2. Cosmetic Techniques Ė- These can range from simple new hairstyling techniques and haircuts, to permanent waves (which make the hair that remains look fuller), coloring options (selecting a lighter shade will help hair blend with the scalp better since hair loss is more noticeable on dark hair; colored dyes also cause the hair shaft to swell, making remaining hair appear to be thicker), and scalp tattooing (the scalp is tattooed with dark ink to blend better with the remaining hair). Even non-surgical hair additions (wigs, toupees, weaves, extensions, etc.) are getting much better looking these days. Quite a few reputable manufacturers of wigs and toupees make products that compare extremely well to the real thing. And if all else fails, hats, scarves and turbans can be employed. Some can even be extremely beautiful.

3. Drug Alternatives Ė- Only two drugs, minoxodil and finasteride, have been approved by the FDA for the treatment of hair loss and/or the prevention of further balding.
Minoxodil -- marketed both in generic form and as the trademarked product, Rogaine. Minoxodil is sold as a liquid and is rubbed into the scalp twice a day. Its effectiveness varies; about 25% of men and 20% of women will experience some re-growth of hair. The recently approved (only for men) extra-strength version may generate as much as 45% more hair re-growth. Any new growth from either regular or extra-strength versions of minoxodil is often thinner and lighter. The cost for this drug ranges from about $200 to $350 a year. If the drug is discontinued, any re-growth will fall out.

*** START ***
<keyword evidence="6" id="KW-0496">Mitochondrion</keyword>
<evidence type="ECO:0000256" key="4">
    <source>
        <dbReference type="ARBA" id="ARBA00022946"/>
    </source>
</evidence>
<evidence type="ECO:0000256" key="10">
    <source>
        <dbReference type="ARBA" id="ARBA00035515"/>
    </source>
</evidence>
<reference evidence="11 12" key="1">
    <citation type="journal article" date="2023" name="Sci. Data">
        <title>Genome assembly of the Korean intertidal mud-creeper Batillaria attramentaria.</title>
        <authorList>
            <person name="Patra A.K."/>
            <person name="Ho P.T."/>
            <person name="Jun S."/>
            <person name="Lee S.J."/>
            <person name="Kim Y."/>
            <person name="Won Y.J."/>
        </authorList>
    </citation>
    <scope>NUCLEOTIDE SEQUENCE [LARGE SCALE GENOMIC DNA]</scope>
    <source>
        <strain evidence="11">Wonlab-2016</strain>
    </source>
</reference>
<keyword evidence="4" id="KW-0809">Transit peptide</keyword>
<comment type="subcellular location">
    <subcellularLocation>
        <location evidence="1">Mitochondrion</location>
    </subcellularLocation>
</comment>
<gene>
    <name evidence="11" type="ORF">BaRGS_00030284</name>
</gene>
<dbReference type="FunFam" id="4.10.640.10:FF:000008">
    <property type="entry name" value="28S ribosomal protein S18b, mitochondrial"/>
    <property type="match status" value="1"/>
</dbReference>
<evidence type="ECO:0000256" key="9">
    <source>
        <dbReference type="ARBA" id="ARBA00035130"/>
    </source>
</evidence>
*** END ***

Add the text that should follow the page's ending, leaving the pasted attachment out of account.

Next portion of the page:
Finasteride -- marketed as Propecia. This is the first and only approved treatment in pill form and requires a prescription. Like minoxodil, individual results will vary and positive benefits may not be seen for as long as several months. This drug works by inhibiting the conversion of testosterone into dihydrotes-tosterone (DHT), a hormone that shrinks hair follicles. About 80% of men may experience a retarding of hair loss, and about 60% may experience re-growth. Rare side effects include diminished libido and sexual function. It costs about $50 a month. Finasteride is not approved for use by women because it has not been proven to be effective in females. In fact, it poses significant danger to women of childbearing age as it may cause serious birth defects in male fetuses. Pregnant women should not even touch the tablets as it can be absorbed through the skin.
Neither minoxodil nor finasteride will help with hair loss that is nonhereditary nor hair loss due to illness or childbirth. Neither of these drugs should be given to children and adolescents.